Worker claims 'forced resignation' due to fewer hours per week

Employer reduces shift from 19.5 to 6.5 hours per week: is it unfair?

Worker claims 'forced resignation' due to fewer hours per week

The Fair Work Commission (FWC) recently decided on a worker’s claim that she was forced to resign after her employer reduced her working hours.

The company said it was a “mutual agreement” and that it had to lessen her workload due to financial problems, but the worker said it was done so she would have “no other choice” but to leave.

Reduced working hours

The worker started as a receptionist/support services worker at the employer's physiotherapy business in Sydney around July 2014, covered by the Health Professionals and Support Services Award 2020.

In March 2021, the worker's employment transitioned to part-time, with her working hours reduced to 19.5 hours per week. Subsequently, in July 2022, her working hours were further decreased, resulting in her working only 6.5 hours per week.

Their arrangement lasted until 19 June 2023, when the worker submitted a letter of resignation. She continued working for the employer until her employment officially ended on 5 July.

Forced resignation due to reduction in hours

The worker argued her resignation on 19 June was not voluntary, saying she was "forced to resign" due to her employer's refusal to end what she believed to be only "a temporary reduction" in working hours.

She added this situation "resulted in overwhelming financial hardship that left her with no other option but to resign." The employer maintained that the reduced working hours were mutually agreed upon by both parties and that the worker's resignation was her decision.

Alleged ‘trial period’

According to records, the worker said that in June 2022, she had a conversation with Jerome Murphy, the employer's managing director.

During their discussion, the worker said that Murphy indicated that "he could no longer afford to keep the [worker]" and that "the business had no money to pay out the [worker’s] entitlements because of the downturn caused by the pandemic."

The worker also said that Murphy said” he could only afford to have [her] work one day per week." She said she agreed to work for one day a week in order to assist the [employer] but that "she only agreed on the basis that it would be for a trial period and not an indefinite arrangement."

Shortly after the conversation with Murphy, the latter gave her a copy of a document to sign acknowledging the reduction of her hours to 6.5 hours per week.

The worker said she refused to sign the document because it made no reference to the arrangement that it would only be for a trial period. She asked for it to be changed, but the employer did not do anything. The document remained unsigned.

On 11 July 2022, the worker continued working 6.5 hours per week as her sole source of paid employment, and this remained her employment status until her employment was terminated the following year.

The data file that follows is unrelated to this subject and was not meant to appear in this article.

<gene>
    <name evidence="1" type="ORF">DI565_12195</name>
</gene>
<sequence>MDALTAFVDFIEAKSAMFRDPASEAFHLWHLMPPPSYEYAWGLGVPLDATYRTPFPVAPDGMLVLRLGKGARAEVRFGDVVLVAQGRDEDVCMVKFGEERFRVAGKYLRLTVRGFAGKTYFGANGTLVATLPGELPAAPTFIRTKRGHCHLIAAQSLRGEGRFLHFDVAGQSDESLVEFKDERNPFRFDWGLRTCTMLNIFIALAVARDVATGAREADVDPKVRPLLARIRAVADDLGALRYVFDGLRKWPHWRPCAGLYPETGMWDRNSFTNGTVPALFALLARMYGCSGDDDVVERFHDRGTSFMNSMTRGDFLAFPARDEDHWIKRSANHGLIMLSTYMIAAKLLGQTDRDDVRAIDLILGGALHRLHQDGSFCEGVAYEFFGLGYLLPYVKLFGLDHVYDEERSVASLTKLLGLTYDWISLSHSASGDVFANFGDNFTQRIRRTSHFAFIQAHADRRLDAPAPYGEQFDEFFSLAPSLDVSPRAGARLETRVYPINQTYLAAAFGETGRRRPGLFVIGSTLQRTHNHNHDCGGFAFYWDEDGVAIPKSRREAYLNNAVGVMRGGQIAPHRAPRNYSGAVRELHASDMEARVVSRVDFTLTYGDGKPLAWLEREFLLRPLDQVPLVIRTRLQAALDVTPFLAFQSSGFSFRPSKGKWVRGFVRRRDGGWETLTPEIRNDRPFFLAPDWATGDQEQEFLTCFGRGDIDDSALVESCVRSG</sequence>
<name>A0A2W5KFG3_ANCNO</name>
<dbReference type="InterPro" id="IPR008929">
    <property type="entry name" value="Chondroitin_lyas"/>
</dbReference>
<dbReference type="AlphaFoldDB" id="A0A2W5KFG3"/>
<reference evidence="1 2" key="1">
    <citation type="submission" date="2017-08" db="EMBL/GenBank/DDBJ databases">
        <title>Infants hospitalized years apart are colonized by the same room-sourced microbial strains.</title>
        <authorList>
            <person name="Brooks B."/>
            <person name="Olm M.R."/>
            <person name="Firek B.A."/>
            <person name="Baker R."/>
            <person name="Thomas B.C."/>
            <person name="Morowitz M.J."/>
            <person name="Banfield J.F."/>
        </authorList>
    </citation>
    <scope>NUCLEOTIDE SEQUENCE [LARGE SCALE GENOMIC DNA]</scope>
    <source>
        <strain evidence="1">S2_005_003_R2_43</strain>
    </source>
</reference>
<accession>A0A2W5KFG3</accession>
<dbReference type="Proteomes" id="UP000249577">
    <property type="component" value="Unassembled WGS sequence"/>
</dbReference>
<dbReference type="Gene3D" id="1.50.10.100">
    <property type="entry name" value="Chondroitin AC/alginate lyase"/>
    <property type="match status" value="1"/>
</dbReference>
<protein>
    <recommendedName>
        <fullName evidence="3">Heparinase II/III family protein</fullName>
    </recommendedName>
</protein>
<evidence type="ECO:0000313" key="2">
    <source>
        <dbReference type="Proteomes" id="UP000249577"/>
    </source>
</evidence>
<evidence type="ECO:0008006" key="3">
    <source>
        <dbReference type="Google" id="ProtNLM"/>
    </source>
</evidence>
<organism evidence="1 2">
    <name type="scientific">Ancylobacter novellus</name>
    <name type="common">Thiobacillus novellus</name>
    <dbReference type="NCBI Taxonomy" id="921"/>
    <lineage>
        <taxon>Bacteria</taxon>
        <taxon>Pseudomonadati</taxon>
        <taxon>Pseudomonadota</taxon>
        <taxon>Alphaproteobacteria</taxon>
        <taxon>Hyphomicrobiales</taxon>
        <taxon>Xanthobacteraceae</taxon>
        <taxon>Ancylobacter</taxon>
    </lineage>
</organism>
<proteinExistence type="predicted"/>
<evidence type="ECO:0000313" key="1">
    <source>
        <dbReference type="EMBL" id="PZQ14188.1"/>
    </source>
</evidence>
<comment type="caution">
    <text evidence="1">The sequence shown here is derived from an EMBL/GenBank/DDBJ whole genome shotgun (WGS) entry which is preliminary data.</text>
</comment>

Meanwhile, the employer said that the worker agreed to work for reduced hours and denied that it told the worker that it would only be on a "trial" basis. It also said it "had to make a decision about reducing the business’s operating costs."

Was it forced resignation?

The FWC noted that it had “no doubt” that the worker’s circumstances “created serious hardship for her.”

“She had agreed to an arrangement which she had understood would be temporary only and had done so for well-intentioned reasons, namely, to assist her employer to recover from losses incurred during the pandemic,” it said.

“In relation to the reduction of [her] work hours in mid-2022, she indicated at the time that she would work the reduced hours on a ‘trial’ basis. This version of events is supported by the fact that the document recording the arrangement was not signed by the [worker].”

“She raised her difficult economic circumstances with her employer on more than one occasion in an effort to obtain more work and by doing so, sought to bring any trial period to an end, [but] the [employer] appeared to be indifferent to her requests and ultimately did not offer her any more work,” it added.

It also said the worker was “a dedicated employee who gave 9 years of service to her employer” and “in those circumstances could not understand why her employment ended in the way it did.”

“However, looking at the circumstances overall,” the Commission said that it was “not satisfied that it was the conduct of the [employer] that brought the employment to an end or had that probable result.”

It said the employer’s conduct “up to the point of the [worker’s] resignation was equally consistent with that of an employer who was content for the existing arrangement to continue indefinitely, rather than an employer who was inactive in an effort to force [her] to resign,” it added.

Thus, it said the employer did not force the worker to resign and dismissed her application.

Recent articles & video

2 in 3 Australians OK with date change for Australia Day

Former security services firm fined for failing to act on Compliance Notice

Independent contractor or not: Worker asserts oral contract

Worker hired through labour hire company challenges employment status

Most Read Articles

1 in 8 new hires leaving during probation: report

FWC finds early notice of end to fixed-term contract amounts to dismissal

Spotless entities plead guilty to long service leave underpayments